Competing Cousins - Anglo-Dutch Trade Rivalry

Jonathan Israel charts the progress from commercial competition to open war and finally 'snarling alliance' of two assertive naval powers.

The three bitter, hard-fought Anglo-Dutch Wars of the seventeenth century (1652-54; 1665-67; and 1672-74) constitute one of the very few major conflicts in Britain's history which can be ascribed in the main to commercial rivalry. Of course, dynastic, religious and other factors, sometimes downright xenophobia, played a sporadic part in shaping events. But, in essence, this vast seaborne conflict, fought out right around the globe, was about shipping and trade. The claim that the Anglo-Dutch wars of the seventeenth century were the outcome of 'commercial rivalry' is no doubt an old-fashioned commonplace of historical studies. But not all well-worn views are wrong.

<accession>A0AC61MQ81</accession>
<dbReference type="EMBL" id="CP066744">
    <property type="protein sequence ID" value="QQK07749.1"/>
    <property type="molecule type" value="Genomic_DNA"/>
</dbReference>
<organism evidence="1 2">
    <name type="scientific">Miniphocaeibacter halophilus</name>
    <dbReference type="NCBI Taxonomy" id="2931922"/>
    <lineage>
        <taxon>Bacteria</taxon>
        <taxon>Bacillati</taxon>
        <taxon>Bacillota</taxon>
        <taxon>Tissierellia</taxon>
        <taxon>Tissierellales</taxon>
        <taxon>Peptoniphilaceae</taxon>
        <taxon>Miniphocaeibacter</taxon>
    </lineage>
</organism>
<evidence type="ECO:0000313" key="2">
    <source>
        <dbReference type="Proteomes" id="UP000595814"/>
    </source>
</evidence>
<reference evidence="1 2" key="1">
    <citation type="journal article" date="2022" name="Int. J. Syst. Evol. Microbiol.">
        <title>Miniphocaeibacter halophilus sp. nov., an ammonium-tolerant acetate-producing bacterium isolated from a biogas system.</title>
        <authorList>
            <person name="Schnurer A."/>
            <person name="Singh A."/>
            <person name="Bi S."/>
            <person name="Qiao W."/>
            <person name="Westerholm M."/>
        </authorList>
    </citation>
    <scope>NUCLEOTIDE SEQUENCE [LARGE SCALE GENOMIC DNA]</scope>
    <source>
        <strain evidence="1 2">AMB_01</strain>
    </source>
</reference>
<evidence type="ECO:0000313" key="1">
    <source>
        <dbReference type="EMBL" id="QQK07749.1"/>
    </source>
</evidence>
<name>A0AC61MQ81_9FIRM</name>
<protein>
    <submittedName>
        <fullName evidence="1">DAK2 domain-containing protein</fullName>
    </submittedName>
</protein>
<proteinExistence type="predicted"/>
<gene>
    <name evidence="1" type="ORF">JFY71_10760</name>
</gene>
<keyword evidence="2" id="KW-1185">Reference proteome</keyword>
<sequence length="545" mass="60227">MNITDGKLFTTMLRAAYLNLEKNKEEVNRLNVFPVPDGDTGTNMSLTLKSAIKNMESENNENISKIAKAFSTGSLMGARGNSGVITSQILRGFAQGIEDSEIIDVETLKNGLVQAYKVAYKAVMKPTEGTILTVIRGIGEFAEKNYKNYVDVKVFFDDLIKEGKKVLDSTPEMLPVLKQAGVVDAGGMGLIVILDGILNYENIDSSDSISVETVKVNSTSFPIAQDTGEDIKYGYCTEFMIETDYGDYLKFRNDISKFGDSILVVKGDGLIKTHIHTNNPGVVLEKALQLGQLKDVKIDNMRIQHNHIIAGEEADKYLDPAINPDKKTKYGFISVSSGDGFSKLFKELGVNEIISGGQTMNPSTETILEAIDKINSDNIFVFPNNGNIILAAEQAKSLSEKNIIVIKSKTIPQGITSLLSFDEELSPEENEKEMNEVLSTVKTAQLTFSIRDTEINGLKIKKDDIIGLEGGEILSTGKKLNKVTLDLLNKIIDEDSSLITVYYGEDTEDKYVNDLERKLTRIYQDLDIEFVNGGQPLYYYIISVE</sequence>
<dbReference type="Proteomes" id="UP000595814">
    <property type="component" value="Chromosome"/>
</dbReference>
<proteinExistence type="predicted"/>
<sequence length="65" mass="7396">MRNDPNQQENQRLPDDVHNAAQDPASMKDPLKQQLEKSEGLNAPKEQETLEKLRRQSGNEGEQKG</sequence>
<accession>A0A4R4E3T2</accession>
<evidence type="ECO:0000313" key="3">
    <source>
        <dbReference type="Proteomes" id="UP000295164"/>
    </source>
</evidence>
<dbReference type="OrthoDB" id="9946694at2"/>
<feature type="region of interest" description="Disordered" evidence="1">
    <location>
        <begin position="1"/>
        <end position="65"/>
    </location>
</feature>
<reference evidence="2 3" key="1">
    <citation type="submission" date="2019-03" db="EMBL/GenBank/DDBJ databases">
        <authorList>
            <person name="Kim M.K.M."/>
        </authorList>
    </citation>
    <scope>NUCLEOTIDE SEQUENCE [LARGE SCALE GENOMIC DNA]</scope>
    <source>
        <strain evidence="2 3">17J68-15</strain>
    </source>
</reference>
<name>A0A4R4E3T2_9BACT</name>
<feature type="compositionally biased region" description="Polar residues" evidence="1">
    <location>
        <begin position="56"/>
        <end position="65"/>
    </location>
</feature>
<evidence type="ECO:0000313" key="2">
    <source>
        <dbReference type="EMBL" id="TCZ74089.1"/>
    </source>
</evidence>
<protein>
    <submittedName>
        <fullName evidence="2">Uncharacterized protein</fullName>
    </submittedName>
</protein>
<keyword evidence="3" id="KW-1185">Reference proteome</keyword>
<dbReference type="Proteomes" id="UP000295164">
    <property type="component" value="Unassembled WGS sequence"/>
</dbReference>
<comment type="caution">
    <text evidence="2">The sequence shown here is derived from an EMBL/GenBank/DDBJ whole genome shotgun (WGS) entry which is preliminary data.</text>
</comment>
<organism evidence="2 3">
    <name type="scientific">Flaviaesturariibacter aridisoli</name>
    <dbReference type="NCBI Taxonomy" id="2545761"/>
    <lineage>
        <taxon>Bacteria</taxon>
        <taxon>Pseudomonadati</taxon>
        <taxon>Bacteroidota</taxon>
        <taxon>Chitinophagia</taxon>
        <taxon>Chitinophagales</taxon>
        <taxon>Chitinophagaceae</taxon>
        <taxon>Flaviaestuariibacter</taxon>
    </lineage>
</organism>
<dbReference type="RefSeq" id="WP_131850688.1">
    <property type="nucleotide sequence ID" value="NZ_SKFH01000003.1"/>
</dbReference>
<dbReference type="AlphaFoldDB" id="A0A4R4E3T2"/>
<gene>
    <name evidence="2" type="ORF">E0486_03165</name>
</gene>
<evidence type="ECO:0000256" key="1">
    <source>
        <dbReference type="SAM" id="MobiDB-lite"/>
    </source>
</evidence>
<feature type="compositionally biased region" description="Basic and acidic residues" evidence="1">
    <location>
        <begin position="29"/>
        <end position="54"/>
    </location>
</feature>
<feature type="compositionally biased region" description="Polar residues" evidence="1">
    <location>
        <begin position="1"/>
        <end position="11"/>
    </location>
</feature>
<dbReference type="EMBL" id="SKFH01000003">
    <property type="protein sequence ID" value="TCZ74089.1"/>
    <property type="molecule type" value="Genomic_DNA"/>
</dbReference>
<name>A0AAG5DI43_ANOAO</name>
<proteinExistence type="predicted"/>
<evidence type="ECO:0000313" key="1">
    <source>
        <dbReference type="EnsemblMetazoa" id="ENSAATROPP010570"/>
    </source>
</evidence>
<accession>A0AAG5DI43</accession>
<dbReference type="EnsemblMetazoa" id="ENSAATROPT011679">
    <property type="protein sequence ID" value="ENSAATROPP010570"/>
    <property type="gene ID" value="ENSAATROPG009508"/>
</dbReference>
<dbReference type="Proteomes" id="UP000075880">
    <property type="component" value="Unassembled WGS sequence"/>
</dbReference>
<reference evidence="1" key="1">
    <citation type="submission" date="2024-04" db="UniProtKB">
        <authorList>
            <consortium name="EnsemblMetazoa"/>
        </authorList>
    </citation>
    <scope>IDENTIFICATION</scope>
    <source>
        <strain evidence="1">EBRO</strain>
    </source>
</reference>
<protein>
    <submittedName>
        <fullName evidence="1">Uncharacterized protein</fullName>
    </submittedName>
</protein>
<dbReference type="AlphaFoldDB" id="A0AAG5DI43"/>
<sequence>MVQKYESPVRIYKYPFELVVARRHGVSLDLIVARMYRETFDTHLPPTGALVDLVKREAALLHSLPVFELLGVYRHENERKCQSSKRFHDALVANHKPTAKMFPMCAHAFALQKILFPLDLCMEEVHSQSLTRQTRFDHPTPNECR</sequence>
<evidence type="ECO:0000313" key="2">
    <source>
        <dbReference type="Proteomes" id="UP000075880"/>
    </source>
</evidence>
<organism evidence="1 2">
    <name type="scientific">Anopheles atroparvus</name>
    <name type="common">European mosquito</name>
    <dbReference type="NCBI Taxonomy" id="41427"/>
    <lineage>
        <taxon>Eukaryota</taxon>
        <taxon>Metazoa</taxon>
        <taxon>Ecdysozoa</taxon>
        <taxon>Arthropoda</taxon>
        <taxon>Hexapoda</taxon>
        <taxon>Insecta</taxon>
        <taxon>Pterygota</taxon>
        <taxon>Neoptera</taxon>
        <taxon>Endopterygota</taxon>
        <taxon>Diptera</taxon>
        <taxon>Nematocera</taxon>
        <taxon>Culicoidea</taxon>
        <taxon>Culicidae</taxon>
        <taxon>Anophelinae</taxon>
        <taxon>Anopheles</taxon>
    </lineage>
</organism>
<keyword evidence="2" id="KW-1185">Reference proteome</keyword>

To continue reading this article you will need to purchase access to the online archive.

Buy Online Access  Buy Print & Archive Subscription

If you have already purchased access, or are a print & archive subscriber, please ensure you are logged in.

Please email if you have any problems.